just occured to me that if this bloke logged on with his details....the VMR would have known he was out there and who he was....so it would be unlikly to call it as a hoax.

Oh yeh...If he'd have put out a pan pan call.....that would have been much less likley to be called as a haox............most numb skull hoaxers would never have heard of a pan pan call.


29-11-2009, 01:01 AM
If there is imminent danger to both vessel and lives.....mayday is the appropriate call. In the circumstances described, I know PPB, and how it can arc up. I also know Moreton bay and how it can arc up. There are certain scenarios in both places where Mayday is more appropriate than pan pan.


29-11-2009, 09:50 PM
In this situation the "stricken" vessel had a mobile phone and marine radio (27meg). The vessel made contact with the Coast Guard and Authorities chose not to respond. I have a feeling the descision not to repond was made by Police and that message was relayed to the Coast Guard.

I'm not going to argue the rights and wrongs of their decision not to act. I'm sure hoax calls present a problem. However I was supprised that they had a choice not to search.:o

If an EPIRB was activated would the response have been any different? Are authorities compelled to make enquiries when an EPIRB is set off. And if those enquiries are unable to determine whether the registered owner is safe and well will a search then take place or can Authorities take an educated guess and not attend?

If I had an EPIRB can I rely on Authorites for help? Obviously I can't rely on their help via 27meg or Mobile phone!:-/

29-11-2009, 09:53 PM
One other thought. Did it really matter if the wrong termonolgy was used. Pan Pan or Mayday! I regard both as urgent calls for assistance. Unfortunately no assistanace was coming from Authorities.

30-11-2009, 06:43 AM
Well done Sinker. I have an opinion on the Pan Pan v Mayday issue, but it really isn't relevant to the great effort on your behalf, so will refrain so this thread does get hijacked into a debate. Re EPIRB, yes they must respond.

Kudos to you.


Jarrah Jack
30-11-2009, 08:24 AM
Surely the police could ask for car rego and trailer details then check the park to see if it all matches up. I know a hoax could include that too but it would be hard to match the names on the rego of all three - car, boat and trailer.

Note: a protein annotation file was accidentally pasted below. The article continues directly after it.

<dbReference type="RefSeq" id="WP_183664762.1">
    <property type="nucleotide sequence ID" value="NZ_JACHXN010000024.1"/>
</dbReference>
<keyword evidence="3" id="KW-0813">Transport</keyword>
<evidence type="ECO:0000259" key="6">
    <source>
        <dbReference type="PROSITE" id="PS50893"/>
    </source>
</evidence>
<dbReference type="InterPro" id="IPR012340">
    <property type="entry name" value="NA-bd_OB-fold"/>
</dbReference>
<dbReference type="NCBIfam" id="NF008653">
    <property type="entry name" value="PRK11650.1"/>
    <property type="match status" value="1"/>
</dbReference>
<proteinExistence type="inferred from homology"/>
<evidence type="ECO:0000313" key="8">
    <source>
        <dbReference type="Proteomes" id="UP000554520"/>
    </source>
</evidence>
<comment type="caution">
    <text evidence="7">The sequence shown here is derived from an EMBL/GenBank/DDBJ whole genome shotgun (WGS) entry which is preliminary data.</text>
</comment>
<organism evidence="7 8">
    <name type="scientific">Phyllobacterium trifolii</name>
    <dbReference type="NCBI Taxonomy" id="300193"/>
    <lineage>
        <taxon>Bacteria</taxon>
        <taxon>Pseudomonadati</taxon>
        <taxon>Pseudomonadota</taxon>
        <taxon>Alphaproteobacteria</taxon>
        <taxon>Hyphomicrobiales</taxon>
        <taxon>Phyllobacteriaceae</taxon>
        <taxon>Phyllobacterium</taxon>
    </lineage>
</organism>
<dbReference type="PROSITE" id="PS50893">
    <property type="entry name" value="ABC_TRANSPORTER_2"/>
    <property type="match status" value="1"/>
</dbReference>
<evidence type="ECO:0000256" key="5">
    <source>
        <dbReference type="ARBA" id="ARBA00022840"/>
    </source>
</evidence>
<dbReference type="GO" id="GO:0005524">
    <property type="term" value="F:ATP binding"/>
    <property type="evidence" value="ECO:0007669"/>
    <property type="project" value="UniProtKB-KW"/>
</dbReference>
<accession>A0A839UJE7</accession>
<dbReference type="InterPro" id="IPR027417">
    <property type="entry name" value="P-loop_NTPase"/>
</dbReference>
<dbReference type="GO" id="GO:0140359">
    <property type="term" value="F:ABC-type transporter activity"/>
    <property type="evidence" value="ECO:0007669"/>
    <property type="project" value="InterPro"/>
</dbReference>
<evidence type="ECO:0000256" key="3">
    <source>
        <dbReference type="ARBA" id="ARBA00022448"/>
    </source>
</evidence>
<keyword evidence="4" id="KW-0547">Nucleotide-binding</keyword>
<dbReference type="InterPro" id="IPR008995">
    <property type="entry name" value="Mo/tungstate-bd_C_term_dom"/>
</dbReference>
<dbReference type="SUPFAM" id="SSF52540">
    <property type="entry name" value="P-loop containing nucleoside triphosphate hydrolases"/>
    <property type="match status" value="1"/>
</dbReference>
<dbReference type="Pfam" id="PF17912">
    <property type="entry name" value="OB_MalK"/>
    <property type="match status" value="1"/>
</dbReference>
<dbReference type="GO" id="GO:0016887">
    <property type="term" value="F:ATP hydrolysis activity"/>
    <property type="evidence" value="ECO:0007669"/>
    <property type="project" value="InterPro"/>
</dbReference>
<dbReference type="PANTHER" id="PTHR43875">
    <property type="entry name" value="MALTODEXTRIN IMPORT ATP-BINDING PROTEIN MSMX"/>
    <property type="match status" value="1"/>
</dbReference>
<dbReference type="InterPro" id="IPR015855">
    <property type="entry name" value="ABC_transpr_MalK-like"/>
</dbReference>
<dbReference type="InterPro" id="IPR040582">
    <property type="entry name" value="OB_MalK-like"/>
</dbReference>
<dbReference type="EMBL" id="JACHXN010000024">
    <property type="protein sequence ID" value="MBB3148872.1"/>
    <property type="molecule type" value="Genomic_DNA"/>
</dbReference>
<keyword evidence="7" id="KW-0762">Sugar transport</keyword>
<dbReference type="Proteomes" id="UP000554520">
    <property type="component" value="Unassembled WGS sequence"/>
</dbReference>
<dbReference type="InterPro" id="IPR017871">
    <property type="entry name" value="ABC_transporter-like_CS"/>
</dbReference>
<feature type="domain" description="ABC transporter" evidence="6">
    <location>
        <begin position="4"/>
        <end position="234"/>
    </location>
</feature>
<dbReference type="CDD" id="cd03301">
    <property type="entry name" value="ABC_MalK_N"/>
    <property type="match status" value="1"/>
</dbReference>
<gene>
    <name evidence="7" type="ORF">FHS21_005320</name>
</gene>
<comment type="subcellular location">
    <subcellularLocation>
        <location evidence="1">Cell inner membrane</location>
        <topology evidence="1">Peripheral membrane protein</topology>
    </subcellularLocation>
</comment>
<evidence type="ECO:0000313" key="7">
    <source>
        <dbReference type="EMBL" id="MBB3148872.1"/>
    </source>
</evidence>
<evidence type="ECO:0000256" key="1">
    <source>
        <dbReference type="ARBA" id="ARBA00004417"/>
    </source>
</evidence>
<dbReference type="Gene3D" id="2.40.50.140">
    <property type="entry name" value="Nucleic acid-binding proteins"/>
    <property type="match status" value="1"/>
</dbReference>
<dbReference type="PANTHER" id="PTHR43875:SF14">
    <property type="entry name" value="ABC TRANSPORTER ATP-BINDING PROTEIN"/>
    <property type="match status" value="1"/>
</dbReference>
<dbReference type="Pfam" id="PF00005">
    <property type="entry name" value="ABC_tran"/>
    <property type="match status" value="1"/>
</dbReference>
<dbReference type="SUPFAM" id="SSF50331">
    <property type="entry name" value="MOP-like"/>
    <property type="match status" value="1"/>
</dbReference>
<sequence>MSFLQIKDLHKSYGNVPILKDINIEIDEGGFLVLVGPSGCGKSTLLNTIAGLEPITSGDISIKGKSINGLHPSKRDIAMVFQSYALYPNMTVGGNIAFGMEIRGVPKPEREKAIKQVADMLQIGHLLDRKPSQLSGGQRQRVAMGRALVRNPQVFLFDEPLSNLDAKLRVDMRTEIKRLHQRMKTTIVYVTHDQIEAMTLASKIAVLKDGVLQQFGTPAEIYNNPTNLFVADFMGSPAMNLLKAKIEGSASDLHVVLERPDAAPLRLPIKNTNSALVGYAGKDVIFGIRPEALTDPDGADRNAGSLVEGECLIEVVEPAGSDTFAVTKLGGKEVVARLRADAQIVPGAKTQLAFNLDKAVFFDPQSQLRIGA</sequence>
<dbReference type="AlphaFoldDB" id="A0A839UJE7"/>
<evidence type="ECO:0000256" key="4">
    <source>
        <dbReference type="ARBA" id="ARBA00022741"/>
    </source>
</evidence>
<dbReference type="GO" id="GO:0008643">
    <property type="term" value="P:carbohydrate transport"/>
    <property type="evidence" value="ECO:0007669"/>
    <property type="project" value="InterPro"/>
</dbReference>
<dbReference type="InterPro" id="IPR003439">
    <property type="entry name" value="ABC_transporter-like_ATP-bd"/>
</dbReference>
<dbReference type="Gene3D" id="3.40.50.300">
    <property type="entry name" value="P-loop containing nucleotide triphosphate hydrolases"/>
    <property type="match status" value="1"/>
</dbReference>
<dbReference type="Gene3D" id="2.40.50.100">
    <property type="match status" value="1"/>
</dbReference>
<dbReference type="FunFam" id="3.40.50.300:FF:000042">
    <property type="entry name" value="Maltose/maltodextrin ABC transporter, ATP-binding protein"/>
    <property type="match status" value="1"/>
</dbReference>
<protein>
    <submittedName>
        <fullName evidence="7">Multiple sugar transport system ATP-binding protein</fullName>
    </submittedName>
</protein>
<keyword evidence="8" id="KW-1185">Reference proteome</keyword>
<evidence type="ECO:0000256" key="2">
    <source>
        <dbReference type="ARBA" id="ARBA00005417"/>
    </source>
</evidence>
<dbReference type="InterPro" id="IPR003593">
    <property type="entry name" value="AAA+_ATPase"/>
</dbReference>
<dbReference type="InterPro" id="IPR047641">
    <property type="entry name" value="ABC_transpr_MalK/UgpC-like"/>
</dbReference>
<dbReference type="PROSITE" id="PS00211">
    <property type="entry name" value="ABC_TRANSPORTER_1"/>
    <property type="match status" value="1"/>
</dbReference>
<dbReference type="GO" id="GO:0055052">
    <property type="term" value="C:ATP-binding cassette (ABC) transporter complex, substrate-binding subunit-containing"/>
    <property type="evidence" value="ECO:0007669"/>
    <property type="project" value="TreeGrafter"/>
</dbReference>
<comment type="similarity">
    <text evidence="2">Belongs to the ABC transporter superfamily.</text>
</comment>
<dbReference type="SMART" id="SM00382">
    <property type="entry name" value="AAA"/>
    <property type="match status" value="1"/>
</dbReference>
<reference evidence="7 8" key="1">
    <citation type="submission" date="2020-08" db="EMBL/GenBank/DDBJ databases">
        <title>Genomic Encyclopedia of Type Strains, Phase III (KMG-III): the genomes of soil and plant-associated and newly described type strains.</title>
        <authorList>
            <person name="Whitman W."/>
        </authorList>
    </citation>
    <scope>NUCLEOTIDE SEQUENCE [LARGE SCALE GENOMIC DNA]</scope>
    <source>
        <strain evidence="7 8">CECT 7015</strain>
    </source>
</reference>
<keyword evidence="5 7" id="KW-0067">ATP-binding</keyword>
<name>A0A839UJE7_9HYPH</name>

On the subject of the epirb response, there is the case in torres strait were a fisheries boat set off an epirp which was put on the backburner by the local police and Canberra. It resulted in the deaths of all the crew.

04-12-2009, 07:27 PM
On the subject of the epirb response, there is the case in torres strait were a fisheries boat set off an epirp which was put on the backburner by the local police and Canberra. It resulted in the deaths of all the crew.

There are lots of such cases, one very good simple reason for the change, now all we hear is they cost too much :-X

04-12-2009, 07:32 PM
well done mate yo have shown your class you should be proud of yourself and so should your family you may have saved a life

04-12-2009, 07:55 PM
Makes you think the $400 bucks for an EPIRB is not such dead money afterall, if he had one and flicked the switch he would have had company fairly quick I'd reckon!

Still need the radio in case there is a chance of another fisho coming to your aid, but at least you would know the big boys are coming!

08-12-2009, 10:21 AM
Makes you think the $400 bucks for an EPIRB is not such dead money afterall, if he had one and flicked the switch he would have had company fairly quick I'd reckon!

Still need the radio in case there is a chance of another fisho coming to your aid, but at least you would know the big boys are coming!

Are they coming? Are you certain? Can they call it a hoax and not search?:o

Is your $400-600 Epirb going to guarantee a search? Yes I know there is precious little else you can do to prepare for the worst. But Epirbs seem to be marketed as guardian angels. Yes they are great tools but do they guarantee a search? Should we be relying heavily on them?

I want to know that when I activate the Epirb help is quickly on the way. I don't want to wait or tread water hoping that someone will respond!

08-12-2009, 08:19 PM
1. A properly registered 406 Epirb will not be treated as a hoax

2. Yes your $400-600 Epirb will guarantee a search if properly registered, registration is a mandatory requirement

3. An Epirb is the best piece if Kit you can have in dire circumstances and will certainly out perform all other safety devices in such circumstances